Nigel Farage urged Ukip to start striking a positive tone about the immigration debate in his spring conference speech on Friday, just hours after some of his party spokesmen linked people coming to Britain to strains on food supply, water and even the sewage system.
The Ukip leader did not have any new policy to unveil for the two-day event in Margate, Kent, as the party failed to get its manifesto ready in time. Instead, Farage used his speech to an audience of candidates and activists to make a plea for a hopeful message and against negative campaigning. “Everything about our campaign is going to be positive because we believe in Britain,” he said.
Ukip wants an “amicable divorce” from the EU, wants to “re-embrace the Commonwealth” and “inject a positive note into the immigration debate” by promoting the benefit of a points-system based on skills, he said.
He dismissed rumours he claimed were spread by his political rivals that he was suffering poor health, joking that his demise had been much exaggerated. Far from taking a back seat, Farage said, he wanted to lead Ukip in “all the elections to come”.
Earlier, Patrick O’Flynn, the Ukip economics spokesman, , called on his fellow party members to be “responsible, civilised in debate, understated rather than hyperbolic, and generous to opponents rather than ranting”, in an effort to minimise the chance of gaffes before the election.
However, without new policies, many of the conference speakers retreated to comfort-zone themes, repeating familiar gripes about uncontrolled immigration, the dangers of the EU and climate change policy.
Steven Woolfe, the party’s migration spokesman, used his speech to suggest the rising population caused by immigration could put pressure on food security, water and the sewage system.
“Schools are full, hospitals are troubled, healthcare – it is difficult to be seen in many areas of this country,” he said. “Roads need to be built. We need to look after the way we feed ourselves because we’ve got a growing population. What about our water and sewage systems? All of these matter.”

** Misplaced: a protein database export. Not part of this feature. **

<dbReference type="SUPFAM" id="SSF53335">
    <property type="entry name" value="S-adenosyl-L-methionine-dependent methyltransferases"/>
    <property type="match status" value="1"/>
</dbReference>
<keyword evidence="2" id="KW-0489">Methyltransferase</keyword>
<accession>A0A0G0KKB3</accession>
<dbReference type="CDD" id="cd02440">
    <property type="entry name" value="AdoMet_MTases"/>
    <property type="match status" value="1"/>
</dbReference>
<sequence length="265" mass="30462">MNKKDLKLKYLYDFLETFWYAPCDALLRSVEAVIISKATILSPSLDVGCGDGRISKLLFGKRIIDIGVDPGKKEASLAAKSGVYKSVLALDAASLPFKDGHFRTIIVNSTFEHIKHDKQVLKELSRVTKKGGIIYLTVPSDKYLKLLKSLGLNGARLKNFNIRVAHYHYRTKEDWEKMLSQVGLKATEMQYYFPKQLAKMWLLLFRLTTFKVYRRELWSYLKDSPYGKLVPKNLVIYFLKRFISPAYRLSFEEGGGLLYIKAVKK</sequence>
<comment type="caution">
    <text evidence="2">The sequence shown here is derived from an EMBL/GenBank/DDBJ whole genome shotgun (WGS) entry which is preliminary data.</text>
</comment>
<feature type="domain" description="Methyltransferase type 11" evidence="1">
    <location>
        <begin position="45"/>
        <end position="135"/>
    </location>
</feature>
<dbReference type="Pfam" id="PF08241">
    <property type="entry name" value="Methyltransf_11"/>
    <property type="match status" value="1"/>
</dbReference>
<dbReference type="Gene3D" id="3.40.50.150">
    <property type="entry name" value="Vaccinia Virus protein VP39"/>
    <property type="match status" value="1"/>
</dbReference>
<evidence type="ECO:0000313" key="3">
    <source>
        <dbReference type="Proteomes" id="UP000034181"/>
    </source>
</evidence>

Stuart Agnew, Ukip’s agriculture spokesman, said that 3 million extra immigrants over the next 10 years could put food security at risk and the “terrorists would know it”, leading the country to buckle.
Nathan Gill, the party’s foreign aid spokesman, said the development budget would be limited to life-saving measures and Ukip would “help our own people first”. He produced a booklet for all delegates picturing a child on the front entitled: “8 Reasons for Cutting Foreign Aid and why the third world would benefit if we did”.
Other material handed out at the conference included a leaflet produced by the fringe Christian Soldiers of Ukip group, which accused the state of “allowing the sexual grooming of our primary school children for same sex attraction”. It blamed “the LGBT” for a recruitment drive for “fresh blood” in schools as “such people cannot reproduce their own kind”.
Farage was late to arrive at the conference, after speaking the previous night at a hard-right US Conservative Political Action Conference.
His plea for positivity came as new research by ComRes and ITV showed 44% of people think Ukip is racist - an increase of 12 points in the past year - perhaps in the aftermath of the BBC documentary showing a councillor in Kent being expelled for saying she did not like “negroid” features.
About 37% of people said Ukip was nastyup five points, and 47% believed it was not a credible party, up 11 points. The party was more trusted than the others on the issue of immigration but 48% said it did not have sensible policies, up 10 points.
In recent weeks, the party has been trying to regain some national momentum after several recent polls suggested Ukip has lost ground to the mainstream parties.
In contrast, Farage’s own battle to represent South Thanetappears to be going well, after a Ukip-funded poll by Survation put him 11 points ahead of his closest rival.
The party is now expected to unveil its manifesto after the budget in March, but some activists, including two MEPs, could be overheard grumbling about the lack of new material launched at the conference, leaving them with little to sell on the doorstep.
Opening the conference, policy chief Suzanne Evans acknowledged the document would not be available for another few weeks, but she revealed that she had identified up to £35bn a year of big ticket items for cuts. These include £3bn-8bnfrom revising the Barnett formula (the mechanism for allocating public expenditure for Scotland, Northern Ireland and Wales), £11bn from foreign aid, £10bn from leaving the EU, £2bn from tackling health tourism and £4bn a year from cancelling the HS2 rail link.
This would allow the party to sign up to the Conservative timetable of clearing the deficit and still provide money left over for giveaways. Farage said the Conservative plan to clear the deficit by 2017-18 was reasonable but, unlike the other parties, he would stick to that plan.